With several new models shipping now, (November), that is setting up for 2020 being the first year of significant Laser TV sales in the US. The first of all these new ones to ship was the LG (about twice the price, but a bit more advanced). Seems like VAVA has been fulfilling their crowd sourcing orders, and has recently started to sell to the general public, through Amazon…
4K/HDR Imax from Journey to the South Pacific. Good color (post-calibration), Sharp, with good clarity.
Ghostbusters 2016: 4K/HDR, our calibration settings produce really good looking skin tones.
More 4K/HDR this time from The Black Panther.
1080i football off of cable TV. Good color, plenty of pop, despite moderate ambient light.
Another 1080i cable image from a concert. Vibrant colors
NFL stadium - 1080i resolution from cable TV. Good contrast and shadow detail.
The VAVA projector is smart, you run apps, like Netflix, and Amazon Prime and many others. Like most new smart projectors, it uses an Android operating system. This VAVA Laser TV, supports the usual Alexa and Google Assistant personal assistants.
The background on this projector is especially interesting. Back at CES last January, there were two established companies showing prototype Laser TVs that were building them getting funding from crowdsourcing. I like the concept, of companies, where it makes sense, to defray a lot of development costs if there is crowdsourcing interest. Of the two, Nebula and VAVA, VAVA is now shipping. Nebula which makes mostly very inexpensive projectors (and other things), seems to have dropped off the radar for now.
This is VAVA’s first projector. VAVA itself is one of several brands of Sun Valley Tek, a Chinese company that’s been around for about 12 years, and now has 100+ employees, has three additional “region” offices to serve the rest of the world, including one in the US.
As the first projector from a company, that may give you cause for reflection. We’ll take a look at the trade-offs, and take that into consideration in our recommendations.
Here’s a thought: VAVA had a very good chance of getting the picture pretty right, their first time out, thanks to this being a 4K UHD DLP projector. That's because Texas Instruments not only makes the DLP chips but offers manufacturers a range of optical and image processing solutions, essentially the building blocks of a projector. (For example “Brilliant Color” found on many DLPs, is from TI, but gets configured by the manufacturer, so that they work a bit differently. The point being, they don’t have to design everything from scratch, and I expect TI provides a lot of great support to their projector manufacturers.
I've awarded the Vava Laser TV our Special Interest award. The projector is impressive, overall. It's priced aggressively, but does have a rough edge or two (including a shorter warranty than most). which we'll get into. Nothing too serious.
Also, though, the VAVA could be brighter. It's brightness for the price is rather good, but there are significantly more expensive competitors, at least a couple of which are noticeably brighter. As we like to say: "there are always trade-offs." But, overall it was hard not to like this VAVA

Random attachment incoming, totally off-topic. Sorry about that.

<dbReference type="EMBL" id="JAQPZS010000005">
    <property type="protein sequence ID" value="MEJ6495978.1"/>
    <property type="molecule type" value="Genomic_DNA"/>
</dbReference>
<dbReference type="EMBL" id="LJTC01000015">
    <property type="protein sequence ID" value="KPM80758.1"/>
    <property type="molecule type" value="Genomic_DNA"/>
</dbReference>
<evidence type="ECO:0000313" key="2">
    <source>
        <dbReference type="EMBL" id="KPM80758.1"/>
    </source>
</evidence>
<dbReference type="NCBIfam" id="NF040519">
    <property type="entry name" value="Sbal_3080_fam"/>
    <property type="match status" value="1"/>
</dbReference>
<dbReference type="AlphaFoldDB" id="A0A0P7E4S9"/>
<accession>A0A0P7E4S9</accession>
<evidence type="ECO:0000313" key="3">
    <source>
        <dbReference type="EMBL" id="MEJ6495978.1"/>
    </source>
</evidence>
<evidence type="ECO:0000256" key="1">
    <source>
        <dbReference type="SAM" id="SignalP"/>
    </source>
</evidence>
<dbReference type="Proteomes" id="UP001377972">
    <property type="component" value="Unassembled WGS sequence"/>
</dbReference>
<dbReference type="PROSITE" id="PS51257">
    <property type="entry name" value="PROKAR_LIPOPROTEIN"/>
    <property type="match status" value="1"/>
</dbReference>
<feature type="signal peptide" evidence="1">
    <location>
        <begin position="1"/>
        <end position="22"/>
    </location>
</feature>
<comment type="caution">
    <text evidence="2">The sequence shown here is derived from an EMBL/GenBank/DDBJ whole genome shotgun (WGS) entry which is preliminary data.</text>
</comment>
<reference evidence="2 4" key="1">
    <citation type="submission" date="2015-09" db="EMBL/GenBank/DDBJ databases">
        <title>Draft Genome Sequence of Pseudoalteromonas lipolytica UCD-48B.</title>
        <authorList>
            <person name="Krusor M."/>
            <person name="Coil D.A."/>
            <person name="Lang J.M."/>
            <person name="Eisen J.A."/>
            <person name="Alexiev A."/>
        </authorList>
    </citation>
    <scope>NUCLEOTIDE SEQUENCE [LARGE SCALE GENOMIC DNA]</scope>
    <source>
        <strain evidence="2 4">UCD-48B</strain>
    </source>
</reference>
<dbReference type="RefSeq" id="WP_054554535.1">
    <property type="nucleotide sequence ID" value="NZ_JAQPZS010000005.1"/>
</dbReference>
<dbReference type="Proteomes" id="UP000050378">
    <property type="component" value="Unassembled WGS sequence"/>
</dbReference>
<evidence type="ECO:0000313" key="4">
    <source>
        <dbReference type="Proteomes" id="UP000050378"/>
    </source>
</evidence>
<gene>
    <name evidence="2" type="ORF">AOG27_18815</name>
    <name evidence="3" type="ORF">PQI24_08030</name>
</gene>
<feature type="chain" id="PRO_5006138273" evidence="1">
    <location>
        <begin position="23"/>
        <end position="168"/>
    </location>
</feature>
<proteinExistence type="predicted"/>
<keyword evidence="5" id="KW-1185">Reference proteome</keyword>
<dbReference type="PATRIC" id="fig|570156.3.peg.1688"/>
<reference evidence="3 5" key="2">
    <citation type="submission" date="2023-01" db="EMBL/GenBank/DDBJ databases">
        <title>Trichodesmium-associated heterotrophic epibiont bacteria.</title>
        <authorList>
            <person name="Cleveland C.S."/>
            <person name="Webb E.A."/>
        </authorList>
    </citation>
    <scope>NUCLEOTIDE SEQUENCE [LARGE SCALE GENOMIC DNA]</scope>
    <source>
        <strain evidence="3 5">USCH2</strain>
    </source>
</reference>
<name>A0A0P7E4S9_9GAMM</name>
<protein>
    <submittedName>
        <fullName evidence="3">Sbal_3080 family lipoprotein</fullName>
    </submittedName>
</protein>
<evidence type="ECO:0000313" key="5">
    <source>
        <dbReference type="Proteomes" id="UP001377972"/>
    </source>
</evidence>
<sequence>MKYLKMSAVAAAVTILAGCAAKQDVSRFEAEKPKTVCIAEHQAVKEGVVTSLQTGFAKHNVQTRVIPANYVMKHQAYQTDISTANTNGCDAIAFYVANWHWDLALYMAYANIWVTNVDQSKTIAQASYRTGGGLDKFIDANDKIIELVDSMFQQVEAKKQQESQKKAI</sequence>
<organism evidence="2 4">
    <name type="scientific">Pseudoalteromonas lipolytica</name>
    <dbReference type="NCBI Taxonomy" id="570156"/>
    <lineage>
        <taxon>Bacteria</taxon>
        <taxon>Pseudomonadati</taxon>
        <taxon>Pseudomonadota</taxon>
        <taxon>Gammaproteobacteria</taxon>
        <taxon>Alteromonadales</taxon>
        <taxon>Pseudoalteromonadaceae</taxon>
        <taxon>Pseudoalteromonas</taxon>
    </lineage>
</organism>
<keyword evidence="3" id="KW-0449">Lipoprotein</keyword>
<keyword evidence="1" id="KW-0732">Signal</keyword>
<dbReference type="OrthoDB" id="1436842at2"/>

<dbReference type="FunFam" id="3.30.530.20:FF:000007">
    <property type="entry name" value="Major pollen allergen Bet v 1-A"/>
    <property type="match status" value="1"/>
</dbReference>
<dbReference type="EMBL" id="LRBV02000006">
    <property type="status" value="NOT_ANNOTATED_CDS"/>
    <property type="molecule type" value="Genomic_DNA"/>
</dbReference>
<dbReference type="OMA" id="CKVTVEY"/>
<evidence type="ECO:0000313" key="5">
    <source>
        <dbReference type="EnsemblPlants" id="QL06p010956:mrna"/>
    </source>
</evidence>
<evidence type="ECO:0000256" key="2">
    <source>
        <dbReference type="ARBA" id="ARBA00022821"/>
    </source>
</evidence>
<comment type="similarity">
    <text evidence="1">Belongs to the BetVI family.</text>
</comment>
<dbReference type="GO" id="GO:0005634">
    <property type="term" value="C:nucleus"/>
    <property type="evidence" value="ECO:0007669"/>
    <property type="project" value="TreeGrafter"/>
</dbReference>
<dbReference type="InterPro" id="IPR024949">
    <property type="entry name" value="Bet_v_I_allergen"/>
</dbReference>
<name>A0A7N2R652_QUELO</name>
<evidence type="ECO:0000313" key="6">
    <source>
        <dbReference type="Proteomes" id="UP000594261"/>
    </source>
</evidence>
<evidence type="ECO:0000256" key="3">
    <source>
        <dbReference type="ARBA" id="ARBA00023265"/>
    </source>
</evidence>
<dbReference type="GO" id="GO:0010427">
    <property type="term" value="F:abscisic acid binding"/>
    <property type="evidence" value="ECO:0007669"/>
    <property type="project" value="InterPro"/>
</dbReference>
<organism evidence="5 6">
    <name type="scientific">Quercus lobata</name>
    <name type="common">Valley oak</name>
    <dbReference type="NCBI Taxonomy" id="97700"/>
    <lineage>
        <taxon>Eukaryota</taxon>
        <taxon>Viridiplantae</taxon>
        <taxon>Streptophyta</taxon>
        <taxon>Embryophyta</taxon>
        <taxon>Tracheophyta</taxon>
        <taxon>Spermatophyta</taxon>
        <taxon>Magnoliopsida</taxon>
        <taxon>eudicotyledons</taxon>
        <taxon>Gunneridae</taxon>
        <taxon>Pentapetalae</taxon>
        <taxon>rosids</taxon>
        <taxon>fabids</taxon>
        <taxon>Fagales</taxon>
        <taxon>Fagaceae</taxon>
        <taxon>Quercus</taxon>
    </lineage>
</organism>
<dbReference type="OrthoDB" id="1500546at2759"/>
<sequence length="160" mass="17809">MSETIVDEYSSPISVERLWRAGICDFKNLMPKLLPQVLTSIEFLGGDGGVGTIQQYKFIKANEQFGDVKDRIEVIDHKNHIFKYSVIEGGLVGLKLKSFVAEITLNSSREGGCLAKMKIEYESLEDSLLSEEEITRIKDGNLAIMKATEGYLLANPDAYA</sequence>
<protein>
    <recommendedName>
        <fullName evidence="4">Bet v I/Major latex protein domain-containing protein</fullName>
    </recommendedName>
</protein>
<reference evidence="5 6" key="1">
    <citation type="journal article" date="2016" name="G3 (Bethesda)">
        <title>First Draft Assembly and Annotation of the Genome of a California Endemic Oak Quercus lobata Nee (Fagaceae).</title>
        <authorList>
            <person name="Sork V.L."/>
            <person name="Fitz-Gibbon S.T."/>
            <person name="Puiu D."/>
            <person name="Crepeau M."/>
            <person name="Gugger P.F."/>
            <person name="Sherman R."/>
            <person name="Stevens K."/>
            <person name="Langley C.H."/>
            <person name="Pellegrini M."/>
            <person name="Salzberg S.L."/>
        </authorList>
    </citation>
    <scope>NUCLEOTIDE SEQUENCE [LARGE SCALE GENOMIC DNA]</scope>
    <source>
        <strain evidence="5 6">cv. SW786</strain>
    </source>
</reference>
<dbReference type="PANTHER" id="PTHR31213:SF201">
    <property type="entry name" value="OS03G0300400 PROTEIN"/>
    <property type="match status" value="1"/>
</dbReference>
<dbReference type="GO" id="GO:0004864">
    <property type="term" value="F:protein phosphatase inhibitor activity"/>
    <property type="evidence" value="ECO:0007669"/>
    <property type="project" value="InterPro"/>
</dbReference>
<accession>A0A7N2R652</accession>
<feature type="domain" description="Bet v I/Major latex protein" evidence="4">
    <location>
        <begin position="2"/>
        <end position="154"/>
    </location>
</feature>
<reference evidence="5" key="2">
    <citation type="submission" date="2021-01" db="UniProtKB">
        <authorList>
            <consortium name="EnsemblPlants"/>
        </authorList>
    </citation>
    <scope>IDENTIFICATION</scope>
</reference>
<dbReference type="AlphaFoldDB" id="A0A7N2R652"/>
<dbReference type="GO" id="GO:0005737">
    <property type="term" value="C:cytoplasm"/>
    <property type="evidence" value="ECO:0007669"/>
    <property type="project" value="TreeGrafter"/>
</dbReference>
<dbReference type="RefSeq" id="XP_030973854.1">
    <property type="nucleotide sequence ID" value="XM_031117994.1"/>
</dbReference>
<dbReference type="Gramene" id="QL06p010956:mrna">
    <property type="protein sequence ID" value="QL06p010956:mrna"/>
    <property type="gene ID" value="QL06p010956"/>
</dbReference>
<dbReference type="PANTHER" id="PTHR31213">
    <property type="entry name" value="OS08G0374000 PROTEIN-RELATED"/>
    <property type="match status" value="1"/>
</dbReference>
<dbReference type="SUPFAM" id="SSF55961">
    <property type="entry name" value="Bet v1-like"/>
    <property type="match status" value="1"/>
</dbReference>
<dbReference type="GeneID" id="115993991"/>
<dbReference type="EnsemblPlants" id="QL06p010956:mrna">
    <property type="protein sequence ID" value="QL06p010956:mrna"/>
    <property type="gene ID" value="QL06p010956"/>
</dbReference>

Before we get into details, I wanted to talk about screens a bit more. With the right screen, the VAVA can handle a room with a good bit of ambient light, as you can see in some of the photos in this review. VAVA says the projector will support screen sizes up to 150” diagonal. (The two screens I used in the course of this review were 100” diagonal, and 120” diagonal respectively.) Before I forget, the warranty is 1-year parts and labor. They have depot service at their US Region office in California.
The VAVA says the a pair of Harmon Kardon speakers inside facing the audience are rated at 30 watts ech, which should “blow away” the sound quality of most LCD TV’s unless you hook those up a really good soundbar to the TV.
It is also endowed nicely in terms of inputs, including 3 HDMIs (yay!) USB, RJ45 for wired networking (note, it has wireless built-in which is pretty much necessary to be a smart TV or Laser TV). There is also an Android App you can download, which you can use to wirelessly project from your android phones and tablets. Sorry Mac folks, no specific App (at least so far), but I'm told to expect more support.
Of course, all the features are nice, but first and foremost you want a really good quality picture to watch, we’ll discuss pre and post-calibration picture quality. The VAVA Laser TV, is, of course, 4K UHD (it uses the lower resolution 1920x1080x4 pixel shifting DLP chips, which the less expensive Laser TVs like this one, and the Optoma Cinemax P1 use. HDR10 is supported with 4K, and the VAVA has both Bluetooth input and also output (to feed a more powerful sound system or even some good headphones). We will discuss all this and more on the upcoming pages, with many in the Special Features page that is next.
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